A Canadian minister has expressed regret over the participation of his Conservative Party's parliamentarians in a Sikh parade in British Columbia's Surrey that glorified an alleged terrorist.
"Had we known that this particular event was going to have that kind of an element of extremism, I don't think our MPs would have been there and we'll be very mindful about who's organising that particular event next year," said Jason Kenney, Secretary of State for Multi-culturalism and Canadian Identity.
However, other political parties continue to remain silent on their participation in the event they say was a celebration of Sikh culture, Canadian Broadcasting Corporation said on Saturday.
The parade on April 7 had enraged the Indian government because the organisers had included Talwinder Parmar, a militant advocate of 'Khalistan', in their display of Sikh martyrs and saints.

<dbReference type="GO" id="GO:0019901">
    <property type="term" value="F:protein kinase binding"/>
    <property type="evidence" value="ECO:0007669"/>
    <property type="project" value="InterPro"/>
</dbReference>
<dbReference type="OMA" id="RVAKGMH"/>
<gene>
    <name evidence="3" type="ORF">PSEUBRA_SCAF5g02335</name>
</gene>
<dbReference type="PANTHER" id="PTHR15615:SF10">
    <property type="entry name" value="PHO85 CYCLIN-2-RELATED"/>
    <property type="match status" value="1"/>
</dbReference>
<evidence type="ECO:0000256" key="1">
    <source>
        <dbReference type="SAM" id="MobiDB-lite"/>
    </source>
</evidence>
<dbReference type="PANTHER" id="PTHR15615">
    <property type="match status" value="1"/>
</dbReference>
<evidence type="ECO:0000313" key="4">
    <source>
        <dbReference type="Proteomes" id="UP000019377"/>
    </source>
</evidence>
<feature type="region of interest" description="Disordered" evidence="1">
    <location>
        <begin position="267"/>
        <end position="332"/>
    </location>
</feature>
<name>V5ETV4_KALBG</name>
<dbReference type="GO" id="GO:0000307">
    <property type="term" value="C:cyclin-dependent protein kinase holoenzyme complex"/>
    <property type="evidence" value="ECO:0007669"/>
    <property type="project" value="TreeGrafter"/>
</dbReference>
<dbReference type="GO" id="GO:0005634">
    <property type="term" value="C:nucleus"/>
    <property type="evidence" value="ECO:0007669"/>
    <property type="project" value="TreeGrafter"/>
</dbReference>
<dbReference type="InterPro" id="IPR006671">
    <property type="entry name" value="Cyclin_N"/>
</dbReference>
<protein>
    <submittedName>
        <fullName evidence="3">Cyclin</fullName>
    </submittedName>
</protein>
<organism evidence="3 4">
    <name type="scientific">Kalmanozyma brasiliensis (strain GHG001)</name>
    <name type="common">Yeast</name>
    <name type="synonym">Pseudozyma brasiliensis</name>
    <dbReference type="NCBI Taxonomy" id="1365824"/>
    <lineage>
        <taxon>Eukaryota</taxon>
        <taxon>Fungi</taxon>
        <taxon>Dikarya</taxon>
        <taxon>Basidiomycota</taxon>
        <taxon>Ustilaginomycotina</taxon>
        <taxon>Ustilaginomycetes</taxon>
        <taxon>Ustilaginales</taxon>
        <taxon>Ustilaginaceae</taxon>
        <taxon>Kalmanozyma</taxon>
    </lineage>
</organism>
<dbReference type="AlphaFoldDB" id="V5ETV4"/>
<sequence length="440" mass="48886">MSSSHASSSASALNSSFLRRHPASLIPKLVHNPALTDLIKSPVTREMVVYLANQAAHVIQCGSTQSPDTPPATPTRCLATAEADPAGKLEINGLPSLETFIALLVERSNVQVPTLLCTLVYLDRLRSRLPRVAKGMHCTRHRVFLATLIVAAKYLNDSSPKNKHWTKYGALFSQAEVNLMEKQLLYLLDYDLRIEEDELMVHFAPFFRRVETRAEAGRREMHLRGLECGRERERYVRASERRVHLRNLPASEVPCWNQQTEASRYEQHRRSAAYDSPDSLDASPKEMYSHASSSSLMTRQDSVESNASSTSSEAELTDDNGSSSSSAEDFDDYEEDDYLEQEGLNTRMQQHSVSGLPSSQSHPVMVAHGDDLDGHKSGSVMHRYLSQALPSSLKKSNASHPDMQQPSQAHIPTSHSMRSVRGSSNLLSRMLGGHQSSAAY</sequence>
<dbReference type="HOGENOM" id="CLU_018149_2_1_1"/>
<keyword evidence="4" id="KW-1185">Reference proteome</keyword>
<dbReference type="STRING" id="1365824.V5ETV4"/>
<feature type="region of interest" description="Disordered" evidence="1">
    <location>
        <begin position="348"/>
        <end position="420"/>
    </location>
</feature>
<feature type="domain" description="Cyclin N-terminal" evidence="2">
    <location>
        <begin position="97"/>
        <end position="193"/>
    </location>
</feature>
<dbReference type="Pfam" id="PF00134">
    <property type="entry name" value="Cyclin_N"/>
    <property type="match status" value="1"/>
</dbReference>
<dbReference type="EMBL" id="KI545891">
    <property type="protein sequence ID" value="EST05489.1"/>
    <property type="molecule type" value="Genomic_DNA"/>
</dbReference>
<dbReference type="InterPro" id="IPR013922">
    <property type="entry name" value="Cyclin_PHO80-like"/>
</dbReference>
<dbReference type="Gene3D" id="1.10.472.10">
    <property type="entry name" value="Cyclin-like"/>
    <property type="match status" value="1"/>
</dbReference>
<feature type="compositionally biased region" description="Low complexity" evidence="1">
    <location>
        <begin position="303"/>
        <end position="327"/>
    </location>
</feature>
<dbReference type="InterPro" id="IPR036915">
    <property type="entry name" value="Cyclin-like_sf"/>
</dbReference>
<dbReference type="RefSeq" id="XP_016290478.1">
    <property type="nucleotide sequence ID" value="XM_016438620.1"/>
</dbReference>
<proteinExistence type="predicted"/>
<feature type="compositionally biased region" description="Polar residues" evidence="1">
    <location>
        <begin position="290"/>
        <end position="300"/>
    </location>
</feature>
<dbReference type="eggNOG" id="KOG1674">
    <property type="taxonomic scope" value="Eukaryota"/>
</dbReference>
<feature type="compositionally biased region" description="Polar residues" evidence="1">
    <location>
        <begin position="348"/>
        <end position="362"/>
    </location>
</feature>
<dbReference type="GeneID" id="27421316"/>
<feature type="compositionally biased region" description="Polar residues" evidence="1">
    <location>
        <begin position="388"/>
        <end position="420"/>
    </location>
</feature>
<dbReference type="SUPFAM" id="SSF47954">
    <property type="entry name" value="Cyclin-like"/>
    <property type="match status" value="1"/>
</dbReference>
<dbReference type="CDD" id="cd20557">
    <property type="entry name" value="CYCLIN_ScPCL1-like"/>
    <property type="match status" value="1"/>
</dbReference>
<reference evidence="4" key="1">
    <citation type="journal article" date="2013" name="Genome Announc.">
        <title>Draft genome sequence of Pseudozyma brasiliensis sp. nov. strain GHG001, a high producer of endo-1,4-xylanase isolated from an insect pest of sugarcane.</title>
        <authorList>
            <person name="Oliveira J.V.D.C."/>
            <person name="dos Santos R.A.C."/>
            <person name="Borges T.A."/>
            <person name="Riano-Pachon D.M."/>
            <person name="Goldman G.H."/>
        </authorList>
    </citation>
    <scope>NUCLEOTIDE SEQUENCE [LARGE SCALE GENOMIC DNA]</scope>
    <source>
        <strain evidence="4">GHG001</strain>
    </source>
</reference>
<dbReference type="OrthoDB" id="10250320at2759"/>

Parmar has been identified in a court in British Columbia province as the alleged mastermind behind a mid-air bomb explosion aboard an Air-India flight in 1985 en route from Canada to London that killed 329 people.
Born in Indian Punjab and later made a Canadian citizen, Parmar was killed by police in India in 1992.
Conservative, Liberal and NDP members of Parliament as well as British Columbia's Premier Gordon Campbell had attended the event last week. A week after the parade, federal NDP leader Jack Layton visited the temple that organized the event.
Indian officials had planned to launch a protest with Canadian authorities over the parade. "We are very much concerned that this happened," India's deputy consul-general in Canada Zile Singh said, adding the portrayal of Parmar as a martyr was "very objectionable."